A. Merritt (1884-1943) occupied the position that J. R. R. Tolkien now has. From around 1925 through 1955-60, if you asked who was the most popular fantasy writer, A. Merritt would probably be the response.
Dwellers in the Mirage was originally serialized in six parts in the pages of Argosy magazine January 23, 1932 to February 27, 1932.
The only real piece of lit-crit I could find on Merritt is in Science Fiction Writers (Charles Scribner’s Sons, 1982). I picked this book up at a library book sale maybe five years ago.
E. F. Bleiler edited the book and wrote the entry on A. Merritt. He had this to say about Merritt:
“Reputations come and reputations go, but in the fields of science fiction and fantasy there is probably no other great reputation of the past that has suffered as much as that of A. Merritt. During the 1930s and 1940’s he was widely considered the greatest science fiction writer of modern times. He even had the then-unique distinction of having a magazine, A. Merritt’s Fantasy Magazine, named in his honor. All this, of course, was in the precritical days, and today Merritt is seldom ranked among the more important the more important authors of the pulp era.”
Merritt has the reputation for a lush, ornate writing. Bleiler has this to say on his style:
“Merritt, like Marie Corelli, seemed to equate descriptions of beauty with beauty, and just as Corelli would rave vulgarly about roses, roses, roses, Merritt attempted to create a brilliant picture or sensuous mood by a frequent use of words describing color and sound. The result is sometimes a shower of terms, at best conveying a sense of the subject’s alieness, at worst almost constituting a parody of late nineteenth-century traditional verse. Yet behind all these odd mannerisms, it must be admitted, was a skilled verbalist who was well aware of what he was doing. His was not a sin of ignorance. . . His hobby was the study of mythology and religions, and he delighted in mythological syncretisms–raided, obviously, from popular works. . .For the most part this material lies heavily and inappropriately on the surface verbal texture. In a sense, one must admit, Merritt was only imitating the art forms of his formative period around the turn of the century, when, as with the British art nouveau lapidaries, a surface flash of decoration might be thrown upon an otherwise bare formalized surface.”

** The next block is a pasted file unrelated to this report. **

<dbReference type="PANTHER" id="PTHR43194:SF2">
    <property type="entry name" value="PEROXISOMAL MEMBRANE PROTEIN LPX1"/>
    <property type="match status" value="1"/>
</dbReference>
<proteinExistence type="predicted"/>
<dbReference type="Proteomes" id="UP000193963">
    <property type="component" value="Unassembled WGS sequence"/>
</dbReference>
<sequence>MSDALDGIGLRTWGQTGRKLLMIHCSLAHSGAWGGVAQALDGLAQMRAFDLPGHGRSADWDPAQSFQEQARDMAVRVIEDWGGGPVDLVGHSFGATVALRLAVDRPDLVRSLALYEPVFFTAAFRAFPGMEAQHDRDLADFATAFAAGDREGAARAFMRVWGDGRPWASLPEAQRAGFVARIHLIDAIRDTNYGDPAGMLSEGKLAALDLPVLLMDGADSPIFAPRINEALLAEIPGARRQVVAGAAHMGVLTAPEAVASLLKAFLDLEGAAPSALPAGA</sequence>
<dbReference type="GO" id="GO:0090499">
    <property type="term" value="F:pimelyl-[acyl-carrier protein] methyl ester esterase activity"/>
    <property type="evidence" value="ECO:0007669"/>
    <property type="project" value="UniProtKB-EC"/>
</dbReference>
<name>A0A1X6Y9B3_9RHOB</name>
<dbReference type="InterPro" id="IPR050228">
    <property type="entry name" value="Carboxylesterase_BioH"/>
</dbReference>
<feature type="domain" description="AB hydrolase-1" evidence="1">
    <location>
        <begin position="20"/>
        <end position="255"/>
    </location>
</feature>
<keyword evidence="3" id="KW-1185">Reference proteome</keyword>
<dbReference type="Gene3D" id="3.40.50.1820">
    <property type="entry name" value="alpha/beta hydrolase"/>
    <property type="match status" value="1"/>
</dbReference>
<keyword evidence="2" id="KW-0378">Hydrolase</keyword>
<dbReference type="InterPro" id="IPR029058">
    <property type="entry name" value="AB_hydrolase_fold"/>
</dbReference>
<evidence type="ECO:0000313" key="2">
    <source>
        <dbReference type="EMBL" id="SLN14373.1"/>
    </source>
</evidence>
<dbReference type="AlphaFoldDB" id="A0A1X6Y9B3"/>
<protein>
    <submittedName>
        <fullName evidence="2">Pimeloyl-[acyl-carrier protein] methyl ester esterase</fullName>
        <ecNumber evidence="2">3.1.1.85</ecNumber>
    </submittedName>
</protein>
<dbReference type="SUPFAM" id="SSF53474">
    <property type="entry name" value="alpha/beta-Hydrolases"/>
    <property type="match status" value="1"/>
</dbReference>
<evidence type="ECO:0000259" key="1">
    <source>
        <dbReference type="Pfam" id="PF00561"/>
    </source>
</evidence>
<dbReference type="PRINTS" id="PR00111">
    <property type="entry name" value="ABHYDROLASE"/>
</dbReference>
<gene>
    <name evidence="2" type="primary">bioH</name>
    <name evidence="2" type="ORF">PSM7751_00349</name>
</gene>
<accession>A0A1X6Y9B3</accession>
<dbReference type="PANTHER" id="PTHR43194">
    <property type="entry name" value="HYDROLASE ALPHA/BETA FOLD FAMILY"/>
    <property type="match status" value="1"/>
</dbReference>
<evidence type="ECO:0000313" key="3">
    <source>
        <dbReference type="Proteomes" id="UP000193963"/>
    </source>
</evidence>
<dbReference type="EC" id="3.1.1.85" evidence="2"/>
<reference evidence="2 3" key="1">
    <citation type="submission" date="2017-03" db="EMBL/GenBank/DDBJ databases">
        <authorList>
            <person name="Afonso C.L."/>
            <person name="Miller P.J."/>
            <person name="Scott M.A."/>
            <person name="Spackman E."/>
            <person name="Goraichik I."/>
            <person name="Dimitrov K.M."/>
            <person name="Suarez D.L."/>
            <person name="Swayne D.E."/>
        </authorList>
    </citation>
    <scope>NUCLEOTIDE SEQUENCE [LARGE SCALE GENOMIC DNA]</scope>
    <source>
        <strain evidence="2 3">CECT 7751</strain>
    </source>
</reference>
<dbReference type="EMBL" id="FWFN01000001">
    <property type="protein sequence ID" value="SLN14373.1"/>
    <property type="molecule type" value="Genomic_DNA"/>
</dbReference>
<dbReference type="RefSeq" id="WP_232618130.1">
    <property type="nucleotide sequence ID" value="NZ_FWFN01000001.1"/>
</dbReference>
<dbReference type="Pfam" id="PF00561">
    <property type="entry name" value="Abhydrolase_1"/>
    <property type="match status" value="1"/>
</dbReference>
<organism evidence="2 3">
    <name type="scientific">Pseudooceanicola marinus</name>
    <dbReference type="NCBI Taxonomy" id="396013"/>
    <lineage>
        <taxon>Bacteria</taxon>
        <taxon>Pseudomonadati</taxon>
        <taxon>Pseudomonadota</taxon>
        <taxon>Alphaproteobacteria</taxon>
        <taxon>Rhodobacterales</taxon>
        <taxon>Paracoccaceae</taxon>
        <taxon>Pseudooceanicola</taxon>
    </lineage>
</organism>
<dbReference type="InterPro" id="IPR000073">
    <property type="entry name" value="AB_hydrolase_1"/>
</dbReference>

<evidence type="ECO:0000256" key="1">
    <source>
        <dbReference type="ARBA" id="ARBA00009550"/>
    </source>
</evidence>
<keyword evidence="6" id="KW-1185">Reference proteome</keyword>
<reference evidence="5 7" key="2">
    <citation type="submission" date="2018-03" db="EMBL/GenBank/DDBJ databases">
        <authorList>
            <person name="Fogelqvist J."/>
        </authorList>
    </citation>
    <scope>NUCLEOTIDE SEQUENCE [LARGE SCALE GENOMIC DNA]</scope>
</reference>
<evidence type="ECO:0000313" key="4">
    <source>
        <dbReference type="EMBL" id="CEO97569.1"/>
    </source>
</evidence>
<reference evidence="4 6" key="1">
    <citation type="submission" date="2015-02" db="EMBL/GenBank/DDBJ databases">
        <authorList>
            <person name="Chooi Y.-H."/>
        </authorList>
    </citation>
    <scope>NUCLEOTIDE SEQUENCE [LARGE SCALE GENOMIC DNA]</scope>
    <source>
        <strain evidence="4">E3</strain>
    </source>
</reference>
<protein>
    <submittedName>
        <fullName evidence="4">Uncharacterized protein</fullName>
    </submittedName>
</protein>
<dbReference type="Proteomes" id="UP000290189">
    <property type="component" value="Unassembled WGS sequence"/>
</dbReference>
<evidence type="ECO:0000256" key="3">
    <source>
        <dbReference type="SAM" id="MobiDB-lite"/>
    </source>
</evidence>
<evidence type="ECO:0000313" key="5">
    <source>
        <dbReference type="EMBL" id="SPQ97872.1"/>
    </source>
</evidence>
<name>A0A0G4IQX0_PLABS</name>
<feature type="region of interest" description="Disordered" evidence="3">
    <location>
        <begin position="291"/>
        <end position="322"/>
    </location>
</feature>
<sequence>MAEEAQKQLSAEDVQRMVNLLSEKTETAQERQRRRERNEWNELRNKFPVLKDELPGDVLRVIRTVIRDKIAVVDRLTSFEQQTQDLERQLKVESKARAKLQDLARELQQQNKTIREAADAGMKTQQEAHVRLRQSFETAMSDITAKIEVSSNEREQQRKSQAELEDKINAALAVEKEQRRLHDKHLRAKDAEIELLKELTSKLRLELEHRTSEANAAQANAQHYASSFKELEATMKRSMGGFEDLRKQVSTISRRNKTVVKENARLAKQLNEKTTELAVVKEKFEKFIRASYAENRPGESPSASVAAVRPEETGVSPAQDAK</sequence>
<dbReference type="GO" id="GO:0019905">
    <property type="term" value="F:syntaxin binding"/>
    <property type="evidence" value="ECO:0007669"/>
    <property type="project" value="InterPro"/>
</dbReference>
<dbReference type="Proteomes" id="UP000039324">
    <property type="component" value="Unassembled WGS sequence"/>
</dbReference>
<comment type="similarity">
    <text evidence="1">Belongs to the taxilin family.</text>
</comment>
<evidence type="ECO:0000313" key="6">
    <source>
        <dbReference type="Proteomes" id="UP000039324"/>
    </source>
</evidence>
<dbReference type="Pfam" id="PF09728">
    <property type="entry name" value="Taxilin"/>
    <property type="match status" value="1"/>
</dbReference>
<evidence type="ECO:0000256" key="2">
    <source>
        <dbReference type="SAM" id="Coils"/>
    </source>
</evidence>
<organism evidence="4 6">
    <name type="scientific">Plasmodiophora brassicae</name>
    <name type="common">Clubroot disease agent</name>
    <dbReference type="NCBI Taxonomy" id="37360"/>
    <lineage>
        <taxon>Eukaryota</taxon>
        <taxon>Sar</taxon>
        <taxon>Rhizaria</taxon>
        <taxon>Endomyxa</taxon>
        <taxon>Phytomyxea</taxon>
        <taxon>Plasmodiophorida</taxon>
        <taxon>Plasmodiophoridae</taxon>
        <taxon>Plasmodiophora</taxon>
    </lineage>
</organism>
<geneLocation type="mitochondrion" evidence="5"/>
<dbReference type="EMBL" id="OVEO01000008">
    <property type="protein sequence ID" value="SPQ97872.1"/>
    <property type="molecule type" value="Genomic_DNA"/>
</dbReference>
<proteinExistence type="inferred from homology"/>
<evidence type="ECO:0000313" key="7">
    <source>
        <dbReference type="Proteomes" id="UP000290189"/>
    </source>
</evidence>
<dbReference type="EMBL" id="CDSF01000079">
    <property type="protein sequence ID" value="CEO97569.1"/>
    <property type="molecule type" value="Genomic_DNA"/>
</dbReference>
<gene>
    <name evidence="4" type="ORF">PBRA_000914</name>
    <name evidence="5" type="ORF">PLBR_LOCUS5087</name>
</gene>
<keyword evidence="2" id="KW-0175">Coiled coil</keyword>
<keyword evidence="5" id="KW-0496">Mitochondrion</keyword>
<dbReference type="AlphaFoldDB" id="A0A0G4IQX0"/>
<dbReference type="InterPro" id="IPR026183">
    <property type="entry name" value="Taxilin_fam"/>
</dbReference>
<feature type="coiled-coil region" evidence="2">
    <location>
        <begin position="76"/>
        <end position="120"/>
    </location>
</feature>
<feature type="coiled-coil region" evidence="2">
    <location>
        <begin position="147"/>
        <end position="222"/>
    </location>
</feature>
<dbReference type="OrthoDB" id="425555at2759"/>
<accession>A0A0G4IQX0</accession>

Robert E. Howard referred to Merritt’s verbal ornamentation as “tinsel” in a letter to H. P. Lovecraft.
Bleiler does consider Dwellers in the Mirage as “the most significant of Merritt’s science fiction novels.”
I had to laugh at Bleiler. He ridicules Merritt for identifying the Uighurs of Central Asia with the Tocharians. Bleiler excoriates Merrritt for postulating a
“Nordic, Indo-European drift, bearing with it elements of Norse religion and mythology. That he took this historical nonsense seriously is show by an unsigned article that he wrote for the American Weekly, presenting the same point of view.”
Bleiler is the one who is wrong and Merritt was correct. Jean Manco had this to say in Ancestral Journeys:
“The first Indo-European move east had all the boldness that would come to characterize the steppe nomads. A group set out from the Volga-Ural region to trek some 2,000 km (1,250 miles) to the high steppe of the Altai Mountains c. 3300-3000 B.C. “
Mummies found in the Tarim basin have red and blond hair. The clothing is plaid similar to Celtic designs. DNA analysis has confirmed a western origin. The males carry Y-DNA R1a1a, the classic Indo-European signature.
You hear of Genghis Khan having red hair. That is from these east bound Indo-Europeans before history who made it as far as Kansu, China. The Uighurs moved into the Tarim Basin after the Kirghiz destroyed their Khaganate in Mongolia. They absorbed the Tocharians and are known for often European appearance.
Dwellers in the Mirage is subdivided into “books” which corresponds with the 6 serialized portions. The novel starts with Leif Langdon and his friend Jim, a Cherokee traveling in an out of the way portion of Alaska. They hear drums and that makes Leif think of an incident a few years before in the Gobi Desert.
Leif accompanied a scientific expedition to the Gobi. Merritt appears to have based this on Roy Chapman Andrews’ expeditions to Mongolia in the 1920s. A group of Uighurs take Leif, who is described as a tall, blond throwback to his mother’s Norwegian stock to their temple. They recognize the old blood. He is given a ring and summons a tentacular monstrosity through a large yellow stone that acts as a dimensional gate. A teenage girl is sacrificed to Khalk’ru the god. Leif flees in terror from the temple and ruined city of the Uighurs.
Leif and Jim find a valley that changes in appearance as they get closer. Entering through a heavy layer of humidity, they enter a lush, fairy forest. They discover two golden pygmies (Rrrllya) staked to the ground and tortured by moving, poisonous vines. They free the pygmies and find they speak a language related to Cherokee. In fact, they are the little people of Cherokee mythology.